2. Toward a Multipolar Administrative Law
A multipolar administrative law is emerging. This phenomenon displays many facets, which regard several areas of research. Possible topics of study include the following sets of problems and trends:
– globalization: the development of some basic principles of administrative law beyond the State;
–participation: the experimentation of new ways to give legitimacy to administrative agencies;
–privatization: the public – private dividing line has blurred;
–administrative negotiation: administrative agencies are not any more conceived of just as executive machines and command and control bodies;
–separation between society and administration is less clear: administration and its law cannot be understood if the administrative culture of a country and its civic values are not studied;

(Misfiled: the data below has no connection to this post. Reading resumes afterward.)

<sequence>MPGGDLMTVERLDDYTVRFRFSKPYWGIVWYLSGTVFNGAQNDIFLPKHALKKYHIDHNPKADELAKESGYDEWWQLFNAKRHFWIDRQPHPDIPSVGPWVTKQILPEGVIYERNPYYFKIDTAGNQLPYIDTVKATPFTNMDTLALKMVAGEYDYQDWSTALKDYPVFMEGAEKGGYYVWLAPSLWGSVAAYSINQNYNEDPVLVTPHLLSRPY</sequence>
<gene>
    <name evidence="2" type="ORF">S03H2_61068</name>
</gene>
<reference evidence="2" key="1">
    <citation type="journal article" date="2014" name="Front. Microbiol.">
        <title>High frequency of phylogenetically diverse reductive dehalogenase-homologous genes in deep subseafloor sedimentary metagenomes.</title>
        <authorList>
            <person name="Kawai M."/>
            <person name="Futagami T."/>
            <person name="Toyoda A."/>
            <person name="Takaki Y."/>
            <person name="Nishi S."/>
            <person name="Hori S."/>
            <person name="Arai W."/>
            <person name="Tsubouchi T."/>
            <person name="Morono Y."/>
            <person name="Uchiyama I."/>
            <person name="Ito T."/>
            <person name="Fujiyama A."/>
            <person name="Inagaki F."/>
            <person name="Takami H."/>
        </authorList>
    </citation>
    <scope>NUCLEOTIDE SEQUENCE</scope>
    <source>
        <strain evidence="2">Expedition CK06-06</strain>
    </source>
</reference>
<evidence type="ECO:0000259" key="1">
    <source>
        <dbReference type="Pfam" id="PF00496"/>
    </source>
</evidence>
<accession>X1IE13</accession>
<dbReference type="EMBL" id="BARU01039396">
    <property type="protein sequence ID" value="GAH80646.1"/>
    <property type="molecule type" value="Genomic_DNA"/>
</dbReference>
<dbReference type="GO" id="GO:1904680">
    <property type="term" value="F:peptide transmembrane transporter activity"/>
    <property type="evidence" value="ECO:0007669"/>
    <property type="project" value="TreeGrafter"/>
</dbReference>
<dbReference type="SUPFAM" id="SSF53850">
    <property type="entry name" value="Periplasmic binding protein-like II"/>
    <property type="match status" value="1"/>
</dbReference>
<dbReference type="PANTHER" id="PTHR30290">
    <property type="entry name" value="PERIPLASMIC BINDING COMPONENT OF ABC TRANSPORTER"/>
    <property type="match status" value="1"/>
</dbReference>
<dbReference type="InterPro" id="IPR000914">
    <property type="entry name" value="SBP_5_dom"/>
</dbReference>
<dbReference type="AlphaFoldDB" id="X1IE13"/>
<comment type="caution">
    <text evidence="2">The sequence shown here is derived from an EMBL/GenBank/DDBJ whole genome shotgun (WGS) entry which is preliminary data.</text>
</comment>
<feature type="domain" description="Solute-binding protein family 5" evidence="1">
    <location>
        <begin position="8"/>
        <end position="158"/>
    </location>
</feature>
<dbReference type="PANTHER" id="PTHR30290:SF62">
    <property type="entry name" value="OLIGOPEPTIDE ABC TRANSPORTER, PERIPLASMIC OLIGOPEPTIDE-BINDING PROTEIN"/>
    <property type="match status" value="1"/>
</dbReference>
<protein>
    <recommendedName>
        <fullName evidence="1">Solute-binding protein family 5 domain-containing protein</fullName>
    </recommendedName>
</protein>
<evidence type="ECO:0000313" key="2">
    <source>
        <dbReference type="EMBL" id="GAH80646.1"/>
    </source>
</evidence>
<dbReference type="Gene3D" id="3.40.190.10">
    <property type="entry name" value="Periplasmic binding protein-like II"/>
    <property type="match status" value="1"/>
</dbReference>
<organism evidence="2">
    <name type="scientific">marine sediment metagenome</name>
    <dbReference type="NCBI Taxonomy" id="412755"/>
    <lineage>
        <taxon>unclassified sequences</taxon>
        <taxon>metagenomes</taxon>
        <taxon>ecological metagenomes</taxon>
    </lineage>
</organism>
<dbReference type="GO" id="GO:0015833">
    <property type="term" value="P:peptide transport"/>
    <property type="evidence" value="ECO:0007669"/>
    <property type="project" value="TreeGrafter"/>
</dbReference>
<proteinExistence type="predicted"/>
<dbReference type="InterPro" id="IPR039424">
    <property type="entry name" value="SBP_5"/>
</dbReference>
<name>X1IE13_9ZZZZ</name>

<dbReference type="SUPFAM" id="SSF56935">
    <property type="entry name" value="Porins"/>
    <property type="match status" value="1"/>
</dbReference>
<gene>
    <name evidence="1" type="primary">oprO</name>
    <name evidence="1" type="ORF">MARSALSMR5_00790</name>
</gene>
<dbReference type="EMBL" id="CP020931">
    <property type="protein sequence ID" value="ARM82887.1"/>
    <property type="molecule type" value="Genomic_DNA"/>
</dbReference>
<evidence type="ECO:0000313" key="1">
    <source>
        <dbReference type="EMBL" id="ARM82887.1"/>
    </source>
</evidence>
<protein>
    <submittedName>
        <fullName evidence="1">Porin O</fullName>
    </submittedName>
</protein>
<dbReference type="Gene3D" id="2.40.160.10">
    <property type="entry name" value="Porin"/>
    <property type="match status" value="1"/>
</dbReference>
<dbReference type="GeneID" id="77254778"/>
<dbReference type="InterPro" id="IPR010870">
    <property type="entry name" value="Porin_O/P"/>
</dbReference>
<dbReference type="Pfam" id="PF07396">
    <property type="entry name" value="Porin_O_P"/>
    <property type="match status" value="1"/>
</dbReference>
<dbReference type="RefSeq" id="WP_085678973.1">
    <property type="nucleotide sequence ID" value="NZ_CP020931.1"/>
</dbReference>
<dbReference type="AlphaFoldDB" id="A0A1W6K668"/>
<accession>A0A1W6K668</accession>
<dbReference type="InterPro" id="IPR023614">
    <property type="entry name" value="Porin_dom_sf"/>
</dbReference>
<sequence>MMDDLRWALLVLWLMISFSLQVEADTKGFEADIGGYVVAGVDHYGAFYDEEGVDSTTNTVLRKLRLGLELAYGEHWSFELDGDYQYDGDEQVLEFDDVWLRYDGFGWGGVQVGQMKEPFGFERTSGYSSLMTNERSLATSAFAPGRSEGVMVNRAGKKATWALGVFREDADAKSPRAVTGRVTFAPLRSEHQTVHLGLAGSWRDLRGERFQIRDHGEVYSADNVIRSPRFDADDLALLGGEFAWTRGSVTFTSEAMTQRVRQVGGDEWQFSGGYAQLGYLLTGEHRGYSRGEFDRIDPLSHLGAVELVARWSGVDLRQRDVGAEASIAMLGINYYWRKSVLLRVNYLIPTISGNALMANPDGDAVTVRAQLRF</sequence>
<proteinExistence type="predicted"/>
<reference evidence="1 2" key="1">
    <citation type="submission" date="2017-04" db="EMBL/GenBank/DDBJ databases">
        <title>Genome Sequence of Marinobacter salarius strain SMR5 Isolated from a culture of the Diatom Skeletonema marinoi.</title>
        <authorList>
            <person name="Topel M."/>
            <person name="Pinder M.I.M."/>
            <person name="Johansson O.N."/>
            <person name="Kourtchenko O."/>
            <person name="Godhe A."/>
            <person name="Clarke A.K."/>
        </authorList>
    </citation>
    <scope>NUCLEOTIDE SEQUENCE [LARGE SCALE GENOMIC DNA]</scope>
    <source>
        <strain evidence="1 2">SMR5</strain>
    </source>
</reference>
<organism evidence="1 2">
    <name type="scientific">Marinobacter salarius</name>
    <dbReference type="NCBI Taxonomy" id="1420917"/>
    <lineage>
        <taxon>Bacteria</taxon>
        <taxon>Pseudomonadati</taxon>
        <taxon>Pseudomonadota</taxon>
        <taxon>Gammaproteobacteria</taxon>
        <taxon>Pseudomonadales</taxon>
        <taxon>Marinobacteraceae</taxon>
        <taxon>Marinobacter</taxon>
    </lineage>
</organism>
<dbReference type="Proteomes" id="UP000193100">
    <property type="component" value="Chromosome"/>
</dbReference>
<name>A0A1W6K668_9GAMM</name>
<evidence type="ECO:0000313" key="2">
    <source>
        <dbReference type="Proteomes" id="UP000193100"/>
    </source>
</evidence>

–multilateral administration: the traditional administrative agencies – citizen is replaced by multilateral relations (a plurality of autonomous public bodies and conflicting private interests);
–legality in crisis: there is an increasing tension between the executives and social expectations for right – based institutions;
–institutional layering: administrative bodies develop increasingly interstitially and incrementally;
–administrative emulation: legal systems become more interdependent, increasing import and export of administrative models;
–methodological pluralism: development of economic and political analyses of administrative law.
3. Seminar and Call for Papers